Q: Are there new or different tools and principles that need to come into play at a time like this, or a reorienting of how you use them to adapt?
A: I think it's accelerating these tools or putting them on steroids. We all heard about mindfulness for years, but how much did we really practice? Self awareness is at the essence of all of this, but a lot of times we didn't pay attention before and we have to do more and more of this and it requires more experimentation — giving up the knowing, giving up being the expert, those things we had before.
Q: How has this crisis changed what your clients need from you, and how they're working with you?
A: Right now what they're having to do more of is a lot more teamwork and collaboration and the challenge of working virtually and the communication of working virtually. You still have to have expectations, but there's more checking in and creating team norms and having dialogue about how you're going to work. We're all kind of overloaded — there's more permission and flexibility, but we all still have to get the work done. You have to have discussions and agreements about how you work. I work around the world, but during the middle of the day in California, lunchtime is off limits. We leave chunks of time between meetings. None of these things are things I didn't have people do before, but now it's a sudden discovery that, oh we really have to do this. I could do back-to-back meetings when I got to walk to another meeting. They still have a ton of meetings, but now it's making people think about how many meetings can they really have. They have to go out and exercise.
Q: What are some of the most important things individuals can do to adapt and even thrive at such a challenging time?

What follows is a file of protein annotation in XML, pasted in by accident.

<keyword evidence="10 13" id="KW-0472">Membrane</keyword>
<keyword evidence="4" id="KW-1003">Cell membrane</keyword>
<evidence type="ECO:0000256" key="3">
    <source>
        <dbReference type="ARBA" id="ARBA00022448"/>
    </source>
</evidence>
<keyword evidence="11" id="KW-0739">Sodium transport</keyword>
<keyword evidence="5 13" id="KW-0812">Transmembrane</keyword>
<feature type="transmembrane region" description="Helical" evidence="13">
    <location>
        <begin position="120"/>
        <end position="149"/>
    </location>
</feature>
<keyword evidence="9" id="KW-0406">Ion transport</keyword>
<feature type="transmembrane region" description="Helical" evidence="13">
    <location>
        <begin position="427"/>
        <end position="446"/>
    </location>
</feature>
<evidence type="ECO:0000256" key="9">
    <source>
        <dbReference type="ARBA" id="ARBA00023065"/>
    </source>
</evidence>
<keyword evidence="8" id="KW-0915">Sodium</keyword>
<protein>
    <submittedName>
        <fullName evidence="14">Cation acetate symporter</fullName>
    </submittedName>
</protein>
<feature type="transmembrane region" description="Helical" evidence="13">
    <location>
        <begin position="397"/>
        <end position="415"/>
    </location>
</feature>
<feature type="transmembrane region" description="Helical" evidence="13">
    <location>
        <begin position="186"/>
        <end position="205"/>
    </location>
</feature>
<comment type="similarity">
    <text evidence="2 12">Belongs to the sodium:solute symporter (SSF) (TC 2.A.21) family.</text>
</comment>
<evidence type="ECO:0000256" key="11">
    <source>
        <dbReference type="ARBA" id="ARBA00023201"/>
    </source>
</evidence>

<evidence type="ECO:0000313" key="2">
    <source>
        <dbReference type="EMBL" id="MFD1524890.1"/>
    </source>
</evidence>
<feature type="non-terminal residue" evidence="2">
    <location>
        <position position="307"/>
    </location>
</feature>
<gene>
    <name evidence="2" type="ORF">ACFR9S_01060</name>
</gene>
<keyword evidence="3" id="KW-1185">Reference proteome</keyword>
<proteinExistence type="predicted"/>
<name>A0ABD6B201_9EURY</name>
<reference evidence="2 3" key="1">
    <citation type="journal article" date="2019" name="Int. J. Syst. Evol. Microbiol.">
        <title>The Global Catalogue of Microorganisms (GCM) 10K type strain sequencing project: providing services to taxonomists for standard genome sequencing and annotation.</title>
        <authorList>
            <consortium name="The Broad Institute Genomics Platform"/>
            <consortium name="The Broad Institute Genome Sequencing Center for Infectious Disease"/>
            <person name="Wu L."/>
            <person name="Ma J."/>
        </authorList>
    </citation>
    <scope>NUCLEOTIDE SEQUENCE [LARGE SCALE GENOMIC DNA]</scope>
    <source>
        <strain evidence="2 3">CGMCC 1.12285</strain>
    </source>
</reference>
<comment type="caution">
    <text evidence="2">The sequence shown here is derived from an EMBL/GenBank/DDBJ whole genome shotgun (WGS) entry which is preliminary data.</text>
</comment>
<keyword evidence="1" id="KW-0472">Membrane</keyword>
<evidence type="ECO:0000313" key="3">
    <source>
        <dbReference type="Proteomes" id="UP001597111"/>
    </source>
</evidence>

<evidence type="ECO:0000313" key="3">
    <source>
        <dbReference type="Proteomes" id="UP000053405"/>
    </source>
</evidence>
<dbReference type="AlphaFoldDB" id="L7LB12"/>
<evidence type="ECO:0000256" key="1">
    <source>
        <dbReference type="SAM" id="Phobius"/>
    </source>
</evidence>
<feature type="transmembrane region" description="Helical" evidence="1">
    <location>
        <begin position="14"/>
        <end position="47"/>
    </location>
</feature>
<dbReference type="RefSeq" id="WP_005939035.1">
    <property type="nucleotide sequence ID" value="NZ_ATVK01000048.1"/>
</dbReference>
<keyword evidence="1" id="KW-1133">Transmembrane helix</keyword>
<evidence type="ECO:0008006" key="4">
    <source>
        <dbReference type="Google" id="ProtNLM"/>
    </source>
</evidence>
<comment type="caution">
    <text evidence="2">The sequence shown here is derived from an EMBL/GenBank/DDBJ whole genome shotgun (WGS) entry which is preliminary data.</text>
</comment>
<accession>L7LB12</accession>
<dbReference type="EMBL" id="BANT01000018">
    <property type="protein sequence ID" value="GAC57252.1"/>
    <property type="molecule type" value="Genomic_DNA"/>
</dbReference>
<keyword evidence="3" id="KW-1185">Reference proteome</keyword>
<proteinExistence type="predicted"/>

A: They almost have to put in their calendar — block their calendar with certain times for reflection, for learning, exercise, time for meditation. You have to block time for reflection. Everyone should do that — once a day, once a week — what happened this week that went well? What did I learn about myself this week? What do I want to change? If you don't allow time for reflection, you can't get better. In 2021, I'm taking Fridays off for development time for my business. That was a deliberate thing. It's worth losing the money — I can't be at a computer five days a week nonstop. These are things if you have the privilege to do that, there are things we can control. The idea is not to allow ourselves to be a victim and to think really carefully about what can I control, prioritizing your values, what's my purpose and what matters to me most.
Q: What are the specific challenges of leadership at a time like this, and what should leaders do to help their teams?
A: Listen, check in, there's a tremendous need for empathy and to show their own vulnerability and be human themselves. We've all been touched personally, we change because of our own pain and we've all been touched by pain. There's been a tremendous amount of mental illness during this time, and that causes us to be more vulnerable and experience it firsthand, but there are still leaders that aren't capable of empathy and tuning in because it's threatening and they're not able to see through their own defenses.
We have to bring our whole selves to work because people are seeing you on your screen, seeing your dog and your kids, a senior leader is sitting at home, and we all look alike in this setting. Their kid interrupts them as much as anyone else's kids. I think that's where there is the glass half full. It's a time of more humanness, there's never been a more accepting and connecting time and seeing what really matters and looking at our values. I feel really hopeful we can learn from this and look back at this and not forget what we've learned.